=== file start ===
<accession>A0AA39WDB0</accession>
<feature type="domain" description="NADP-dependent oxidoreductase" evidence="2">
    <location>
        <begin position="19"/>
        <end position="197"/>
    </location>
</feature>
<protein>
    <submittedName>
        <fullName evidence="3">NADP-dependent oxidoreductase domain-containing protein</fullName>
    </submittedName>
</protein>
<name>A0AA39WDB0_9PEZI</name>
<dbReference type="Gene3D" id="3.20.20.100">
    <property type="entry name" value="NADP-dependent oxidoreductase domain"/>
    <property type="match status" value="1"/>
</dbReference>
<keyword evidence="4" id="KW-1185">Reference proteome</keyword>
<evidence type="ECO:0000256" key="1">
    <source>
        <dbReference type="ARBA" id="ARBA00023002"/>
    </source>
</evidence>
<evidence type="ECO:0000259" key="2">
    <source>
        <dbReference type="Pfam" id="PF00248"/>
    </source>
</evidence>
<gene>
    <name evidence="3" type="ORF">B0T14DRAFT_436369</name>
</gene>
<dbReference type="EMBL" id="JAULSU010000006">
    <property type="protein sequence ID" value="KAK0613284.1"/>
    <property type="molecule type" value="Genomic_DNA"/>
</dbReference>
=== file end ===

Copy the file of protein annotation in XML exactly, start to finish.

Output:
<accession>A0AA39WDB0</accession>
<feature type="domain" description="NADP-dependent oxidoreductase" evidence="2">
    <location>
        <begin position="19"/>
        <end position="197"/>
    </location>
</feature>
<protein>
    <submittedName>
        <fullName evidence="3">NADP-dependent oxidoreductase domain-containing protein</fullName>
    </submittedName>
</protein>
<name>A0AA39WDB0_9PEZI</name>
<dbReference type="Gene3D" id="3.20.20.100">
    <property type="entry name" value="NADP-dependent oxidoreductase domain"/>
    <property type="match status" value="1"/>
</dbReference>
<keyword evidence="4" id="KW-1185">Reference proteome</keyword>
<evidence type="ECO:0000256" key="1">
    <source>
        <dbReference type="ARBA" id="ARBA00023002"/>
    </source>
</evidence>
<evidence type="ECO:0000259" key="2">
    <source>
        <dbReference type="Pfam" id="PF00248"/>
    </source>
</evidence>
<gene>
    <name evidence="3" type="ORF">B0T14DRAFT_436369</name>
</gene>
<dbReference type="EMBL" id="JAULSU010000006">
    <property type="protein sequence ID" value="KAK0613284.1"/>
    <property type="molecule type" value="Genomic_DNA"/>
</dbReference>